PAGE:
Care Quality Commission
CQC welcomes 'Freedom to Speak Up' review
David Behan, Chief Executive of the Care Quality Commission said:
"It takes great courage for health professionals to raise concerns about care and so they must be reassured that when they do come forward that they will not suffer as a result. No one should be punished for acting in the public's best interest.
"As Sir Robert Francis's review highlights, while there are some services that are reporting and acting on concerns as a matter of routine, sadly we know that this is not happening all of the time. This means that vital information about patient safety is going unreported and risks can remain. Every organisation needs to create and nurture an open and transparent culture of safety and learning.
"From our inspections, we know that progress has been made in building this. Every planned inspection of ours investigates how well services handle complaints and concerns as it can be an indicator of the quality of the service's leadership and a reflection of how safe and responsive its culture is.
"We have found care services that support staff in raising their concerns, confident in the knowledge that they will be listened to and that action will be taken. It is important that services can learn from those that do this well, so that this can become a reality across the care system.
"We strongly welcome the publication of the Freedom to Speak Up Review and the advice on how organisations and individuals can work together to create a more open and honest reporting culture across the NHS. We are pleased that the Secretary of State has accepted these recommendations in principle and will consult on how they could be implemented.
"In particular, we believe that the local 'freedom to speak up guardians' who Sir Robert has recommended should be appointed within every NHS trust could make a key difference to staff being able to raise concerns, as could an Independent National Guardian within CQC who could support this network of individuals and encourage best practice on handling whistleblowing disclosures. We look forward to contributing to the Department of Health's consultation on this."
Notes to editors
- For further information about the Freedom to Speak Up Review by Sir Robert Francis, please visit: www.freedomtospeakup.org.uk/
- Last December, CQC published a national themed review on how complaints are handled across health and adult social care services and what actions should be taken so that improvements can be made. For further information, please visit:www.cqc.org.uk/content/health-and-adult-social-care-must-embrace-complaints-improve-services
- In 2013/14, CQC was contacted 9,473 times by whistleblowers across health and adult social care services in England (figures taken from CQC’s Annual Report and Accounts). This information can help CQC decide where and when it should carry out its inspections.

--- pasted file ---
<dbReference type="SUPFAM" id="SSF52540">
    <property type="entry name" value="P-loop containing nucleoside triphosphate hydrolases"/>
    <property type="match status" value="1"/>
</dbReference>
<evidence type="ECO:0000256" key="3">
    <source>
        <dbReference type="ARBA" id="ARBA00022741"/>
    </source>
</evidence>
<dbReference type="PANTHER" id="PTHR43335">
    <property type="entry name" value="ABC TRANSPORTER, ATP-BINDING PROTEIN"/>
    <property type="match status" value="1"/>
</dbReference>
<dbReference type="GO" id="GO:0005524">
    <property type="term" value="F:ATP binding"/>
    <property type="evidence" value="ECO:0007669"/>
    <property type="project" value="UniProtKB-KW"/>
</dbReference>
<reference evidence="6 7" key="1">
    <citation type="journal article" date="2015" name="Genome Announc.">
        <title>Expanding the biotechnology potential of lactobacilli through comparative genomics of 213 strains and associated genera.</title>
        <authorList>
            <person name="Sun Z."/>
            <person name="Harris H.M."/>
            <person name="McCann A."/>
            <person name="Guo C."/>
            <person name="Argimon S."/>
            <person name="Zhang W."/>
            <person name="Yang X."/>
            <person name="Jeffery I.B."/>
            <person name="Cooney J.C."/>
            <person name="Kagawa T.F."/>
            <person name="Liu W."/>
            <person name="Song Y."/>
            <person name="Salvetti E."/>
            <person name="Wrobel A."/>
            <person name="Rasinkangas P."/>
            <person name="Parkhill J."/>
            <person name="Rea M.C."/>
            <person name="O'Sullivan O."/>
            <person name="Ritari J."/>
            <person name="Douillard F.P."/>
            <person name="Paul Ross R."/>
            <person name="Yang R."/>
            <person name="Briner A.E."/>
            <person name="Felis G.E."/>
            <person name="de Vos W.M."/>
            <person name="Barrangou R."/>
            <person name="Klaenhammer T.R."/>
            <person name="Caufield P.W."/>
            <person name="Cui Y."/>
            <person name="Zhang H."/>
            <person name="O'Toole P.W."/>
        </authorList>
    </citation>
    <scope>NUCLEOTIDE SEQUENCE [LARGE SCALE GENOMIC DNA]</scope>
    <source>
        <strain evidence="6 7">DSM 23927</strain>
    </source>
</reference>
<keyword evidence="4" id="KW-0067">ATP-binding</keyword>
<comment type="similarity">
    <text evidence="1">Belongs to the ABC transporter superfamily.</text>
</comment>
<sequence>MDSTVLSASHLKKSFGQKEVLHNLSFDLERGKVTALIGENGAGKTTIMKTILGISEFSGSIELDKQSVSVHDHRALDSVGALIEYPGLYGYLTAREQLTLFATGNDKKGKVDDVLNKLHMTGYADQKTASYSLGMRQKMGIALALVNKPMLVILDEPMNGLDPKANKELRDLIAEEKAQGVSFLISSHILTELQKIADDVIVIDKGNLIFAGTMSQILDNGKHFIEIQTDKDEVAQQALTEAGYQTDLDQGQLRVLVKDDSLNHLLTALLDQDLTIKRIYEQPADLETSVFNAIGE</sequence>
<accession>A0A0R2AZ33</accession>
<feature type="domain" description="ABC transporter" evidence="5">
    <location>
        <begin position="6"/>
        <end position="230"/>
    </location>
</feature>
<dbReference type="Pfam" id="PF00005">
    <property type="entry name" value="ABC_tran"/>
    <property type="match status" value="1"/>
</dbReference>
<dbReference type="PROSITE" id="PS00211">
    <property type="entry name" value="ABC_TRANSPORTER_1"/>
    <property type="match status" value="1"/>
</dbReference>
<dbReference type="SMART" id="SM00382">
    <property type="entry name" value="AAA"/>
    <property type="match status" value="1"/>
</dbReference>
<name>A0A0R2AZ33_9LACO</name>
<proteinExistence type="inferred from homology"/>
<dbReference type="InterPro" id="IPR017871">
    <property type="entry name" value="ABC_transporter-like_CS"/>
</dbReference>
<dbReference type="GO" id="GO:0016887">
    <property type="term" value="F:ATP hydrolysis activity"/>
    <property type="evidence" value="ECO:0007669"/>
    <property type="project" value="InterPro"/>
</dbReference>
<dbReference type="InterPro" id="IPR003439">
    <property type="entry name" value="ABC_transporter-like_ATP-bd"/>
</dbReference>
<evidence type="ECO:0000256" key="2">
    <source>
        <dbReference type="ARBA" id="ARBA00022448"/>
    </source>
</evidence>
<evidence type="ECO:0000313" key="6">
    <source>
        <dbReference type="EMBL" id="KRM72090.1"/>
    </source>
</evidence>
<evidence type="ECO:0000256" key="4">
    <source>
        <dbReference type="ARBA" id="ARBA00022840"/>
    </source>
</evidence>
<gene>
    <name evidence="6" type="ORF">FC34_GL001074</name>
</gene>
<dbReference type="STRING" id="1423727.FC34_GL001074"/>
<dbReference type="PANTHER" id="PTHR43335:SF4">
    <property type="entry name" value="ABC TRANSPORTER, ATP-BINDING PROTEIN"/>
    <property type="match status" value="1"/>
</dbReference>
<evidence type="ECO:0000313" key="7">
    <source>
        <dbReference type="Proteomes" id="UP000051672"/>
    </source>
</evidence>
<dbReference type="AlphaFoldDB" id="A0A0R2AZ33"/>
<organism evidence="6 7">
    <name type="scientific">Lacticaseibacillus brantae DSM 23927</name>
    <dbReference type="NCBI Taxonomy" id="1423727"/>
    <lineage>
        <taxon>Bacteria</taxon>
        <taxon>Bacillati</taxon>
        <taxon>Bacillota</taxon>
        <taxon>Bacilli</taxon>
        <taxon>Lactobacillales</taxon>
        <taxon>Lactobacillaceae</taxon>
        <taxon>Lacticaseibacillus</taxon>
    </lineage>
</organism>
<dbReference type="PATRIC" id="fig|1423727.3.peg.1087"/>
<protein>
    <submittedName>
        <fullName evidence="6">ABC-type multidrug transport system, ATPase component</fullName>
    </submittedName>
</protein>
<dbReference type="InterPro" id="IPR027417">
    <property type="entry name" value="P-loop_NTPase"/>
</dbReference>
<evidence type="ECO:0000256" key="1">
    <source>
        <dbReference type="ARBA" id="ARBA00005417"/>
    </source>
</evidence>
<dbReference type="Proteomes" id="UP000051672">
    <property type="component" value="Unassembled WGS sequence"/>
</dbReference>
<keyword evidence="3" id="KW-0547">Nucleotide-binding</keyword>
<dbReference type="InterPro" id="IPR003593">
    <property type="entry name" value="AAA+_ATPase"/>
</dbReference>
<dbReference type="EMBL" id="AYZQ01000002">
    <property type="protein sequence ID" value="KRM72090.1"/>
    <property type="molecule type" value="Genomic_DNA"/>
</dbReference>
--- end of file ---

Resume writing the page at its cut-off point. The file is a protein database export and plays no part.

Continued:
- Anyone can share their experiences of care with CQC, anonymously if they wish to do so. For further information, please visit: www.cqc.org.uk/content/contact-us
- CQC reviews how services handle staff concerns and complaints in every planned inspection using its new model, which it formally rolled out last October. For further information about how CQC now inspects and rates services, please visit:www.cqc.org.uk/content/our-new-inspection-model
About the Care Quality Commission
The Care Quality Commission (CQC) is the independent regulator of health and social care in England.
We make sure health and social care services provide people with safe, effective, compassionate, high-quality care and we encourage care services to improve.
We monitor, inspect and regulate services to make sure they meet fundamental standards of quality and safety and we publish what we find to help people choose care.
Latest News from
Care Quality Commission
How does technology help you stay in touch or help with care?07/02/2020 14:43:00
Last year we published a set of case studies about how innovation in technology can improve care. We're keen to add examples from people who use services and their families.
Statement in response to the Paterson Inquiry report05/02/2020 15:38:00
CQC has issued a statement in response to the Paterson Inquiry report.
Unseen evil: Sex abuse in families going under the radar, say inspectorates05/02/2020 10:17:00
Findings from our joint targeted area inspections of ‘the multi-agency response to child sexual abuse in the family environment’ summarised in report published yesterday.
CQC statement on duplicate material in inspection reports27/01/2020 14:33:00
Kate Terroni, Chief Inspector of Adult Social Care at the Care Quality Commission said: "We have investigated an issue relating to duplicate material used by two experts by experience (ExE) and one specialist adviser (SpA) in a number of CQC inspection reports.
CQC reports on safe use of radiation in health care settings20/12/2019 10:37:00
CQC’s annual report on our work to enforce the Ionising Radiation (Medical Exposure) Regulations in England has been published.
Four Seasons Health Care13/12/2019 10:20:00
We are fully aware of the developments with Four Seasons Health Care and remain in regular contact with them as we continue to monitor their position.
New supporting information for inspectors and Mental Health Act reviewers addresses the risk factors of closed environments04/11/2019 11:15:00
We're giving inspectors and their managers new supporting information about how to identify and respond to ‘closed cultures’ in services.
Independent cosmetic surgery services – emerging concerns30/10/2019 12:20:00
The CQC have inspected 65 services that provide solely cosmetic surgery and/or hair transplant surgery. This represents just under two thirds of those currently registered.